Rback to square one for Guantanamo? September 17, the administration of the President of the United States, Joe Biden, has made a classified ad, spotted by the NBC News channel, on the SAM.gov site where federal government procurement is published.
She is looking for a private contractor capable of managing the Guantanamo Migrant Operations Center (MOC), a detention center for migrants installed at the American naval base at Guantanamo Bay, Cuba, on behalf of Immigration and Customs Enforcement (ICE), the US Department of Homeland Security (DHS) agency responsible for border control. The deadline for submitting a file has been set for 1er October.
The detention center is located a few dozen meters from Guantanamo prison where, in the months following the 9/11 attacks, the US military hastily locked up, disregarding their rights, hundreds of men suspected of having links with Al-Qaida. Thirty-nine people are still detained there, some have obtained the promise of a release which they are still awaiting, others hope for it.
Alongside these symbolic places of American excesses in the fight against terrorism, migrants could soon settle. The announcement specifies that the future MOC, made up of tents and camp beds, will have a capacity of 120 people, but will only accommodate, on average, around 20 people. She adds that the service provider must be able to erect temporary facilities that can accommodate up to 400 people. He must be able to provide at least 50 unarmed guards, who can be mobilized within 24 hours. Finally, at least 10% of the staff must be fluent in Spanish and Haitian Creole.
In the USA, the publication of this call for tenders aroused painful memories and questions, as thousands of Haitian migrants flock to the southern border of the United States, fleeing their country which is suffering a triple economic, security and health crisis, aggravated by the uncertainty linked to the assassination of President Jovenel Moïse and the earthquake of August 14.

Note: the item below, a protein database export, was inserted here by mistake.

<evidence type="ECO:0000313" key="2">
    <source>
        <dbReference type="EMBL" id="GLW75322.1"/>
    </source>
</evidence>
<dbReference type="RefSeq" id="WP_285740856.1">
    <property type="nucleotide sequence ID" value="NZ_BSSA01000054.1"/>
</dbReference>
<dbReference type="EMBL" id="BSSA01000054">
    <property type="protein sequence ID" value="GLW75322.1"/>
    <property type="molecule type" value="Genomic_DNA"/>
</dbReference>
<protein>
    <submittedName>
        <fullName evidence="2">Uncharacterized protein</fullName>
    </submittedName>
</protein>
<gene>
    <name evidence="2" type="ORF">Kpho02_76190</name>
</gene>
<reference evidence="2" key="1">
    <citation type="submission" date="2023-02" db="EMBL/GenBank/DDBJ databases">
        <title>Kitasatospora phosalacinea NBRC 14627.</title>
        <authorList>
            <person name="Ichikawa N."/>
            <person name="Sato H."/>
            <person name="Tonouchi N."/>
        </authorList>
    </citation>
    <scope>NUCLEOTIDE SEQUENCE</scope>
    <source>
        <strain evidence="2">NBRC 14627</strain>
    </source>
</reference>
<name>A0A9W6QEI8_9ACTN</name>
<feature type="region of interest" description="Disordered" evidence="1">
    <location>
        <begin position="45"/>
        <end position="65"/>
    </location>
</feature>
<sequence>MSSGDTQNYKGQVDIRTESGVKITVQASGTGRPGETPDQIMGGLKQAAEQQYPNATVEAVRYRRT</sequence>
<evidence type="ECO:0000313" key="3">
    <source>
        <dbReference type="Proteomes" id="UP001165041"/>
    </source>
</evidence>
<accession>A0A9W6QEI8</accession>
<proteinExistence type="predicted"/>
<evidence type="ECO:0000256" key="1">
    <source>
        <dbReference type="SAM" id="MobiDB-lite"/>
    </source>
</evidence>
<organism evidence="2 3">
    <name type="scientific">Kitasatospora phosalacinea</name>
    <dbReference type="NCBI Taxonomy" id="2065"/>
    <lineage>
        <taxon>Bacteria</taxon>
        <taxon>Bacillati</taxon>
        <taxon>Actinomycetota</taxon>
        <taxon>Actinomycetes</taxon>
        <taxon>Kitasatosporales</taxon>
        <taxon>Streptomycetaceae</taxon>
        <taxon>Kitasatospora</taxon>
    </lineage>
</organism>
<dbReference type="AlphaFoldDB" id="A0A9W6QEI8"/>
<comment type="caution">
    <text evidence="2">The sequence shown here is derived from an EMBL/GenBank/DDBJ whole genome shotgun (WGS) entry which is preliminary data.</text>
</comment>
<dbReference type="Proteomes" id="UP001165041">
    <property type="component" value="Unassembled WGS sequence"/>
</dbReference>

This call for tenders recalls another function than the base of Guantanamo has been providing for the past forty years: that of a detention and return center for people hoping to settle in the United States. Located on the south-eastern coast of Cuba, it borders Haiti from which it is separated only by two straits from the Caribbean Sea. The journalist John washington recalls in The Dispossessed: A Story of Asylum at the US-Mexico Border and Beyond (“The Dispossessed, A History of Asylum on the US-Mexico Border and Beyond”) (Verso, 2020, not translated) that in 1977, the St. Joseph, a ship carrying 101 Haitians hoping to reach the Bahamas and a better life, diverted to Guantanamo to repair damage. The US Navy greeted the ship but, instead of helping with repairs, seized it and attempted to return the passengers to Haiti by plane.
Under the presidency of George HW Bush (1989-1993), the US administration used Guantanamo as a detention center. Between 1991 and 1993, it detained there several thousand Haitian asylum seekers who sought to reach Florida – up to 12,000 – in the name of the “HIV Ban”. Between 1987 and 2010, this regulation, then applied by the Attorney General (Minister of Justice) at the time, William Barr – who was also that of Donald Trump – restricted entry into the United States for people living with HIV.
At the time, refugees and asylum defenders took legal action to denounce the way they were being treated and, in particular, June 1993, New York District Judge had sided with them, declaring that the alleged ” humanitarian mission “ of Guantanamo was “Nothing more than a camp for HIV-positive prisoners”. He had secured the refugees to be released.
The base was again used by the US military in 1994, as part of Operation Sea Signal, to respond to the influx of Cuban and Haitian migrants trying to obtain asylum in the United States. . Between 1996 and 2015, 417 migrants passed through this camp and were resettled in third countries, wrote in September 2015 the State Department Office of Population, Refugees and Migration. According to the Global Detention Project, the Guantanamo detention center has not received migrants since 2017. Donald Trump dreamed of returning migrants there, writes Miles Taylor, a former member of his administration, in a book entitled A Warning (“A Warning”) (Twelve, 2019, untranslated). Joe Biden could make his wish come true.
“Send refugees to a place known to be an area lawlessness is the last thing the Biden administration should do, reacted Eleanor Acer, director of refugee protection at the NGO Human Rights First. This is yet another blatant attempt to evade US refugee and human rights protection proceedings. “
Solicited by NBC News, DHS ensures that the publication of the ad is part of the renewal of the contract for the management of the camp, passed in 2002, which expires in 2022. Wanting to cut short the nascent controversy, Marsha Espinosa, head of public affairs for the DHS, reminded, Thursday, September 23, on Twitter that “DHS does not and will not send Haitian nationals who arrive at our southern border at Guantanamo Bay”, adding that the call for tenders has no relation to the current situation at the border.
@DHSgov is not and will not send Haitian nationals being encountered at the southwest border to the Migrant Operati… https://t.co/YJHW7H3VO3